For many people (including myself), talking about data protection can be a boring topic. Like buying insurance for your car or house, we don't want to think about the consequences of not having it until something goes wrong. Well, the same logic applies to your program data. Whether your district uses a Point of Sale (POS), Menu Planning or Inventory solution, making sure your data stays safe is paramount.
Unprotected data can be lost, corrupted and in some cases even stolen. All of which can cost your operation or district time and money.
Here are four simple ways to keep your program data safe:
1. Perform routine backups
This is the cheapest and easiest way to ensure your data stays safe. In the event your program data is lost or corrupted, a backup can help you get back-up and running quickly (no pun intended).
Backups can be performed manually on the administrative side of most software systems, allowing you to take a snapshot of your data at any time. Typically, we recommend performing manual backups before:
- Upgrading your POS, Menu Planning or Inventory solutions
- Importing student or other miscellaneous information
- Performing End of Year or Start of Year maintenance procedures
When manually backing up your data also make sure you save it to an offline location other than where your program data originates on (e.g. USB flash stick, external hard drive). This makes recovering your data easier in the event your computer or server are not accessible.
If any of your program data resides on a server, check with your IT department to make sure routine backups are being performed. This should be common practice for most IT Departments that are responsible for maintain servers, but it never hurts to be certain.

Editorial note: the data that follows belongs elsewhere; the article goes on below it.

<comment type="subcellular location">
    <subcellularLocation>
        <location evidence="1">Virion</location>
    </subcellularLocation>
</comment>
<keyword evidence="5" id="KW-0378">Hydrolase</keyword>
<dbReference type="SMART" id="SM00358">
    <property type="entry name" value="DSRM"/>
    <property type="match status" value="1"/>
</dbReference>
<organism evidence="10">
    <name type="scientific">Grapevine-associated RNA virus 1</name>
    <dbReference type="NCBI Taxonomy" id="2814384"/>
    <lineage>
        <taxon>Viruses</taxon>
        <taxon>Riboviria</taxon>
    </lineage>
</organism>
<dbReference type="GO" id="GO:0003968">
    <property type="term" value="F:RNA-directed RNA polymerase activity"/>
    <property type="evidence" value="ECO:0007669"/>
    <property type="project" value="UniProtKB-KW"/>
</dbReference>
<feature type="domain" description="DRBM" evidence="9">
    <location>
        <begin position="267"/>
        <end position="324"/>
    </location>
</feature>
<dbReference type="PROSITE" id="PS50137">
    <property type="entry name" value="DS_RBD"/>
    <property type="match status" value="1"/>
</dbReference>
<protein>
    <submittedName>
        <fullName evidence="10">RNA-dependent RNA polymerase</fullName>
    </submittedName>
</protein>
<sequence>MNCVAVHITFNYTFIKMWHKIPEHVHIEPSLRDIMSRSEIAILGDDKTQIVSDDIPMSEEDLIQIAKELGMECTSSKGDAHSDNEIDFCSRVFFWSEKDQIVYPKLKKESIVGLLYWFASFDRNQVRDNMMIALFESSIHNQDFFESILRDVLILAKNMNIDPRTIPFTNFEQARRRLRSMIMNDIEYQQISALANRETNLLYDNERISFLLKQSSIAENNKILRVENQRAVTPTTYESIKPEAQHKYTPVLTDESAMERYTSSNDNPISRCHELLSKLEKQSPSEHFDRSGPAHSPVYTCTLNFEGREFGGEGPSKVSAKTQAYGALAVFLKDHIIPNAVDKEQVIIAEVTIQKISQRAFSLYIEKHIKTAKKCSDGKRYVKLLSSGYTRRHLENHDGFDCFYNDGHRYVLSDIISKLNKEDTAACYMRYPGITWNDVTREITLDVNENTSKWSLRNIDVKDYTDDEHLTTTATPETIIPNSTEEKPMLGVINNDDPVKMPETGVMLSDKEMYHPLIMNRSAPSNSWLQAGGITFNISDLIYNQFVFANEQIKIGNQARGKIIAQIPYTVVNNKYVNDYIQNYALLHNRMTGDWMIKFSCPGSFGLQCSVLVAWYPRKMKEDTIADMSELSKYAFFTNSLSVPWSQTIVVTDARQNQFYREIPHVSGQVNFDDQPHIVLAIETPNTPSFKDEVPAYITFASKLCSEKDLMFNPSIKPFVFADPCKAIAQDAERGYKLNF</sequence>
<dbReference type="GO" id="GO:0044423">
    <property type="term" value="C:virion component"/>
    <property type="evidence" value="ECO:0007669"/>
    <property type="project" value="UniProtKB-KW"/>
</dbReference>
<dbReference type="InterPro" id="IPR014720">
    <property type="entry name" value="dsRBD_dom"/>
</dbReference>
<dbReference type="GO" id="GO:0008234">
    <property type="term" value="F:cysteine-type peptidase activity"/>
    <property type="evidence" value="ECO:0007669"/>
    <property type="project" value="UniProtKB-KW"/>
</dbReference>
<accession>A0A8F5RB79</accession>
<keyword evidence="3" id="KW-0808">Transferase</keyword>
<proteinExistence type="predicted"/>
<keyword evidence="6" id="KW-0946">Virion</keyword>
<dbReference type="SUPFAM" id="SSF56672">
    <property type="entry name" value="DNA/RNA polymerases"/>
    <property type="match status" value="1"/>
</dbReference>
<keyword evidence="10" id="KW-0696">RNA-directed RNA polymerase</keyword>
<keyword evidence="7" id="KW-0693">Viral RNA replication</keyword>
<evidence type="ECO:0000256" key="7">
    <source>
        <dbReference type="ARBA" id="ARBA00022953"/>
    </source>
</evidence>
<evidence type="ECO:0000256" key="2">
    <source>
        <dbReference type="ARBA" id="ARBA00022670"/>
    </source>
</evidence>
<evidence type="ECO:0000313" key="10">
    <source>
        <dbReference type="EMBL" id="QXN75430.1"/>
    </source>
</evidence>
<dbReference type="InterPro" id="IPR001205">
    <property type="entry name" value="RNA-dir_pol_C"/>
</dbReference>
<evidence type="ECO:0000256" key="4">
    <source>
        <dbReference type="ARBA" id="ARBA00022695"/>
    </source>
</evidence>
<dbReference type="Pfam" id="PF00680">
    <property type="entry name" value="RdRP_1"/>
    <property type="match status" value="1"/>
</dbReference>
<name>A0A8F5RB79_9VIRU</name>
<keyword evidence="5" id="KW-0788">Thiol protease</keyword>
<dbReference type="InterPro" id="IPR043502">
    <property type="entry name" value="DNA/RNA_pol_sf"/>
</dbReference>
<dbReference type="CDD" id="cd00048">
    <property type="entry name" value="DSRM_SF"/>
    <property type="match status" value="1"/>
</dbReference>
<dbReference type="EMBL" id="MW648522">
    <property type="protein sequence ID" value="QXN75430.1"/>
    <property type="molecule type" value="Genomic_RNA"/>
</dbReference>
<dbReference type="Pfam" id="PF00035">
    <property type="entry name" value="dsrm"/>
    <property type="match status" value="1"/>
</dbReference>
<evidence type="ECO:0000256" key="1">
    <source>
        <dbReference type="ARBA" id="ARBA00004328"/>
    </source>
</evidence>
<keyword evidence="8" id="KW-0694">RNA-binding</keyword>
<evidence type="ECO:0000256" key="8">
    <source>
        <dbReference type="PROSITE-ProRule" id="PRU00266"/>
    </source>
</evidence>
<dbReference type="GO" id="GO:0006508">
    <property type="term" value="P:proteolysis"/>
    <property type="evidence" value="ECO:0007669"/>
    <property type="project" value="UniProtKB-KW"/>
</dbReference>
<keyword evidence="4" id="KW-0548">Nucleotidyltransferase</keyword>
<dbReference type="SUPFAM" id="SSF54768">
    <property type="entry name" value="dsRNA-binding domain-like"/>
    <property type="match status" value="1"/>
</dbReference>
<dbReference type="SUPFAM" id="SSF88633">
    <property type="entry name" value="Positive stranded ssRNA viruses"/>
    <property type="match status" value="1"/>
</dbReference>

2. Update your program users
If any of your nutrition solutions are used by multiple staff members, be sure to keep count of who needs and who doesn't need access. Those staff members that have left your district should be deleted to prevent them from accessing your system.
3. Use security software
Check with your IT Department to make sure security software (with antivirus and malware protection) is being used on all computers and servers that have access to your program data. This software helps protect your data from possible theft by preventing the installation of viruses and trojans that can aid hackers in gaining entry into your computer systems.
4. Make sure you're running on a supported operating system
Every Microsoft Windows operating system has a support lifecycle. And from time to time, Microsoft ends support for one of these operating systems. Unsupported versions such as Microsoft Windows XP no longer receive essential security updates from Microsoft, which can put those computers and your data at risk. Check with your IT department to confirm that all computers and servers that use your program data are supported.
That's it! Following these simple tips now can save your district time and unneeded aggravation down the road.